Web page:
Rows APSF Face Velocity, ft/min
3 80.4 700
4 107.2 660
5 134.0 625
6 160.8 600

APF – Total external area/ ft of fintube in ft²/ft ~ 5.58.

Face Velocity – Typical air face velocities (VFace ) used in design are tabulated above, these value result in optimum cost of exchanger.

Obtain Process Parameters
Obtain process duty (Q), hot process side inlet (T1) and outlet (T2) temperature. Select an overall heat transfer coefficient (U) from literature based on type of fluids. Select an air inlet temperature (t1) that is not exceeded during a certain percentage of time over the year (e.g. 95% of the time).

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Calculate Air Density
Density at air inlet temperature and site elevation

````ρo = 14.696 x 29 /(10.7316 x (t1 + 459.67))`
`ρAir / ρo = exp(-29 x z/ (1545 x (t1 + 459.67)))````

where,
t1: Air Inlet Temperature, °F
z : Elevation above sea level, feet

Calculate MTD
Assume an Air outlet temperature (t2) and calculate LMTD.

````LMTD = ((T1-t2) -(T2-t1))/ ln((T1-t2)/(T2-t1))`
`R = (T1 - T2)/(t2 - t1)`
`S = (t2 - t1)/(T1 - t1)````

LMTD Correction factor (F) is estimated based on following graphs

Cross Flow Single Pass

Cross Flow Two Pass

Calculate Air Flowrate
Finned area is estimated using following equation :

``AFinned = Q / (U * F * LMTD)``

Bundle Face area is estimated using following equation :

``AFace = AFinned / APSF``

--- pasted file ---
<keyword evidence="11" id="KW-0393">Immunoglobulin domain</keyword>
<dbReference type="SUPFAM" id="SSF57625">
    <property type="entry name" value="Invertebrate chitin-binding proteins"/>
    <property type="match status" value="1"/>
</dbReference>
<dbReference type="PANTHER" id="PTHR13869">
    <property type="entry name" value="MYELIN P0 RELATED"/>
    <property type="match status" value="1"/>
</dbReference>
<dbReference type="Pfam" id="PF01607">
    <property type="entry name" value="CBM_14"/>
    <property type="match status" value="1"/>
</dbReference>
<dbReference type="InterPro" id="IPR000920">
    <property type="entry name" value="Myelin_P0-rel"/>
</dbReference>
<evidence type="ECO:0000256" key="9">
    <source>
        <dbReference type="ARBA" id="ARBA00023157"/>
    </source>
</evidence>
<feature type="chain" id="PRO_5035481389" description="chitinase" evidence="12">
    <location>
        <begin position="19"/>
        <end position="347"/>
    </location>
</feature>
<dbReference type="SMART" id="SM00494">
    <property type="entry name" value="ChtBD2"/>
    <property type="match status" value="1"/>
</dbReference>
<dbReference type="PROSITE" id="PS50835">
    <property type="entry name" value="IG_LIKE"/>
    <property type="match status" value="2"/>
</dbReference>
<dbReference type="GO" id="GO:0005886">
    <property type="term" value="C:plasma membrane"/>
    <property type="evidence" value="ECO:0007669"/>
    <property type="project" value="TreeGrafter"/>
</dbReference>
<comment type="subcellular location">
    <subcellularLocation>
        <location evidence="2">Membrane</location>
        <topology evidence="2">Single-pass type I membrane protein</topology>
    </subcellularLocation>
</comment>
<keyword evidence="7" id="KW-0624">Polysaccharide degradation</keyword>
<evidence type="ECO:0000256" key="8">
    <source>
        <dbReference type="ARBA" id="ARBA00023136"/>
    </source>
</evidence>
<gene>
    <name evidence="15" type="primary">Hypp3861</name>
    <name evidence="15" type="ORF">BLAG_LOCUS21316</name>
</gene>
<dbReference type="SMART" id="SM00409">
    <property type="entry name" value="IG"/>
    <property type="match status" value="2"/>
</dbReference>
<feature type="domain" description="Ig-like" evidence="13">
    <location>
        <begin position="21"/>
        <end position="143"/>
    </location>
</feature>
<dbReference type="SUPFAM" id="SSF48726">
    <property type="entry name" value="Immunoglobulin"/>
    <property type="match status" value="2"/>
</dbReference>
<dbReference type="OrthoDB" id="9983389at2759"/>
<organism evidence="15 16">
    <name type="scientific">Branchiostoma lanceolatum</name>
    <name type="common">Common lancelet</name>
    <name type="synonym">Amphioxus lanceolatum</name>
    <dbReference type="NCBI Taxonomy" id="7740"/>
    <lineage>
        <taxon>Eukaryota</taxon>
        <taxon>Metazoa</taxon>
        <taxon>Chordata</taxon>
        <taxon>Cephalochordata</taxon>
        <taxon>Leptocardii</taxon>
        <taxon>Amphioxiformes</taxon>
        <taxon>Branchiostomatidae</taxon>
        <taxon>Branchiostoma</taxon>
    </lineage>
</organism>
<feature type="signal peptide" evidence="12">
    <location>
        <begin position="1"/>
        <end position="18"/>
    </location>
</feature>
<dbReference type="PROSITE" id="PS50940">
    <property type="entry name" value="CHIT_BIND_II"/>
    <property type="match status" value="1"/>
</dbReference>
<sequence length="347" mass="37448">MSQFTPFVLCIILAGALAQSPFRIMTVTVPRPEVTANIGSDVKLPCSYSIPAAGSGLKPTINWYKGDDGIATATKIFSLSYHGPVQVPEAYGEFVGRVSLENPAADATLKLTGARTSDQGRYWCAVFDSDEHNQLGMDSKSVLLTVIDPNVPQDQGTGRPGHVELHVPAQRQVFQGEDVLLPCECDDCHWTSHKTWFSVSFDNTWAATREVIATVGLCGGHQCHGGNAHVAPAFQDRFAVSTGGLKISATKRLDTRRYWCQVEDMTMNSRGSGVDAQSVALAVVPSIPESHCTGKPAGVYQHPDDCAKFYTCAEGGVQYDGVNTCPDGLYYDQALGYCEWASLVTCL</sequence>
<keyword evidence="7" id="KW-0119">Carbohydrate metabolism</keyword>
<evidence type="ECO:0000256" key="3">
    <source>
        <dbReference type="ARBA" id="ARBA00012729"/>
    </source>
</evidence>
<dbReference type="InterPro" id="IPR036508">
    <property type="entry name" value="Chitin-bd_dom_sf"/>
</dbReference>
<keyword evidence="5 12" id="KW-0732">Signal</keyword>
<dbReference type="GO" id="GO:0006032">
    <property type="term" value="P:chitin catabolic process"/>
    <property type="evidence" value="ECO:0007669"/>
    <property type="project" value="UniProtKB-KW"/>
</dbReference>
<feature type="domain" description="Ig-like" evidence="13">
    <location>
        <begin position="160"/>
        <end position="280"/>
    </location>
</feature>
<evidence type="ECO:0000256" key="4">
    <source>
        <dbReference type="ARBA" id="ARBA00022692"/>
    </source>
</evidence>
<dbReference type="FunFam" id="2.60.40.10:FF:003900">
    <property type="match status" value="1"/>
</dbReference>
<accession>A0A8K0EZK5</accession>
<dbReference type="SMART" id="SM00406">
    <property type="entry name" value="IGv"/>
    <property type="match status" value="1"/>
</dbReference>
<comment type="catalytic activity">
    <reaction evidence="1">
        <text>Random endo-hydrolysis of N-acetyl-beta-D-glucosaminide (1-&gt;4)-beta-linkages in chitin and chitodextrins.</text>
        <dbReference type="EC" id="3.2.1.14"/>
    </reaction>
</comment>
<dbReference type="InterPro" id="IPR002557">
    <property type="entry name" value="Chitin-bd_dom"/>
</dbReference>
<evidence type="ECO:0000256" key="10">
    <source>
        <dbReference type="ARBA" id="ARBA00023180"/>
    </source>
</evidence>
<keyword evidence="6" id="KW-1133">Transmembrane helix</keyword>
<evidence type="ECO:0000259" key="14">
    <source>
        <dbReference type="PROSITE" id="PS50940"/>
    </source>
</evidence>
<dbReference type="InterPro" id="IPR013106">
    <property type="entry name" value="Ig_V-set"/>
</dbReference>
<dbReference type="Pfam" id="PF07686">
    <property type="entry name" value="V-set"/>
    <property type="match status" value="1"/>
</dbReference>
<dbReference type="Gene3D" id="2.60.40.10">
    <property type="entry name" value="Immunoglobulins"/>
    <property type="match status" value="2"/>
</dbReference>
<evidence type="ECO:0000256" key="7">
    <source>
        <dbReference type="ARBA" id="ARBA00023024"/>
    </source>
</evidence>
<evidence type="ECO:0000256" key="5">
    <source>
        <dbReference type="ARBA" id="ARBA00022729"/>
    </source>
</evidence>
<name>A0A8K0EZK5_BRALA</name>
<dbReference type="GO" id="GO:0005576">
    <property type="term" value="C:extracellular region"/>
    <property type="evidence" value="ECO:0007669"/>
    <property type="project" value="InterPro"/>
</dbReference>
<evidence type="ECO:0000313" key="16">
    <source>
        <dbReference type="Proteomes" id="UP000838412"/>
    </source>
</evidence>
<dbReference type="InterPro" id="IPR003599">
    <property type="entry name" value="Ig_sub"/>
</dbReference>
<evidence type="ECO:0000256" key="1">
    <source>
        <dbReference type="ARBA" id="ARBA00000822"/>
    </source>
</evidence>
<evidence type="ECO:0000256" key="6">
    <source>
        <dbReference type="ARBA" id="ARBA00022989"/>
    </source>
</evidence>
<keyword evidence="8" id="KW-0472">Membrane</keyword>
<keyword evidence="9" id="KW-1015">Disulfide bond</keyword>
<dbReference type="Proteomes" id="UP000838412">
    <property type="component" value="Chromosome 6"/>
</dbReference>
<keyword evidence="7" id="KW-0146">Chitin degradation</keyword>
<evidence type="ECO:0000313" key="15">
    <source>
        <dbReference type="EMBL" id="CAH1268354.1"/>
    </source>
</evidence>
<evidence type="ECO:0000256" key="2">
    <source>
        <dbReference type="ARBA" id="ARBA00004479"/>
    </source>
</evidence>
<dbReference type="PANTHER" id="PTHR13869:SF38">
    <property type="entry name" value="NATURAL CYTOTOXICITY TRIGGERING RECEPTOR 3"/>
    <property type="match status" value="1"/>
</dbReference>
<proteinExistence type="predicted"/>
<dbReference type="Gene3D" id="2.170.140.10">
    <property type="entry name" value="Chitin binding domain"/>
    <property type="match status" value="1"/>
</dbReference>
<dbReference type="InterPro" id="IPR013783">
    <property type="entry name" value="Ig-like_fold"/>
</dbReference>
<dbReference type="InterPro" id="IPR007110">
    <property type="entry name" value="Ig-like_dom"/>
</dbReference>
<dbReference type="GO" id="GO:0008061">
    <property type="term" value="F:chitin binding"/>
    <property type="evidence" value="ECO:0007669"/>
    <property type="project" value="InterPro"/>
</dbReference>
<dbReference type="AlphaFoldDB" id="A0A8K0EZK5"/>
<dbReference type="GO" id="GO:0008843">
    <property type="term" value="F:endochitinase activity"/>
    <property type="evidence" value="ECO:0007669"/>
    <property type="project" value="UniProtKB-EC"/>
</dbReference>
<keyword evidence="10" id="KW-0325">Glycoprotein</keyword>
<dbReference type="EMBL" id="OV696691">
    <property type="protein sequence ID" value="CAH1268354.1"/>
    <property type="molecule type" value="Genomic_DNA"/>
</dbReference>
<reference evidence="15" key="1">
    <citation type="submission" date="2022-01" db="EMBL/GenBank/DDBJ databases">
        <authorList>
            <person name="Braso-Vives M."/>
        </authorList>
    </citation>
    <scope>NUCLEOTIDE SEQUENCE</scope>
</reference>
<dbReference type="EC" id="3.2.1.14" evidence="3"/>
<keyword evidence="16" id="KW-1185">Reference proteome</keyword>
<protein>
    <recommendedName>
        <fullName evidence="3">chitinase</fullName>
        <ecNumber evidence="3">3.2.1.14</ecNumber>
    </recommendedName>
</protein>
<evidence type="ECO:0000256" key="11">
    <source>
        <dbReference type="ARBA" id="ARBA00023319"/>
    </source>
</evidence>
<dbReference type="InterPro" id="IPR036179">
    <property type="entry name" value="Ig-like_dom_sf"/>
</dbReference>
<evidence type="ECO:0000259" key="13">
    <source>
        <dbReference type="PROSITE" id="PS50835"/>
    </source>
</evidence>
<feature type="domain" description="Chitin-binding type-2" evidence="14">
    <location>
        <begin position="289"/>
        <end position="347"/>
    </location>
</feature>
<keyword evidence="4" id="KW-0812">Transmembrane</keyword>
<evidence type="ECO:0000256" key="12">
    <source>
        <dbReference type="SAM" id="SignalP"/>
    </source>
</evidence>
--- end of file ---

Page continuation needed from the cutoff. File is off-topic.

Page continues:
Air Flow is estimated using following relation :

``VAir = AFace * VFace``

Air Mass flowrate is estimated :

``MAir = VAir * ρAir``

Air temperature rise is calculated :

``ΔT = Q / (MAir * CpAir )``

Revised air outlet temperature is calculated :

``t2 = t1 + ΔT``

This temperature is again used in above steps to re-estimate air outlet temperature. Above steps are iterated till there is no change in air outlet temperature.

Air Cooler Dimension
Air cooler width is calculated :

``W = AFace / LTube``

Number of Tubes are calculated :

``NTube = AFinned / (APF * LTube)``

Number of Tubes per Row are calculated :

``Nr Tube = NTube / No of Rows``

where,
LTube : Length of Tube

Air Side Pressure Drop
Air Side pressure drop is calculated as following :

``ΔP Total = ΔPStatic + ΔPVelocity``

Static Pressure Drop
Pressure drop across tube bundle.

````ΔP Static = FP * No of Rows / DR`
`FP = 6*10-8 * ( GFace )1.825````

where,
DR : ρAir / ρAir at seal level and 70°F
GFace : Air face mass velocity in lb/h.ft² face area
ΔPStatic : Static pressure drop in inch of H2O

Velocity Pressure Drop
Typically 2 fans are used in air cooler. Fan area per fan (FAPF) is calculated as following :

``FAPF = 0.4 * AFace / No. of Fans``

Fan Diameter is calculated :

````D = (4 * FAPF / π )0.5`
`ΔPVelocity = (ACFM / (4005 * (π* D2/4)) )2* DR````

where,
ACFM : Air flowrate in Actual Cubic Feet per Minute
ΔPVelocity : Velocity pressure drop in inch of H2O

Power Calculation
Break power for fan is calculated as following :

``BHP = ΔP Total * ACFM / 6356 / ηFan``

Motor power is calculated as following :

``Power = BHP / ηMotor``

Spreadsheet for Shortcut Air Cooled Heat Exchanger Design

### References

1. Process Heat Transfer: Principles and Applications,2007, Robert W Serth
2. Handbook of Chemical Engineering Calculations, Nicholas P Chopey
3. Rules of Thumb for Chemical Engineers, Carl R Branan
4. GPSA, Engineering Databook, 12th Edition FPS

## Double Pipe Heat Exchanger Design

This article shows how to do design for Double Pipe Heat Exchanger and estimate length of double pipe required.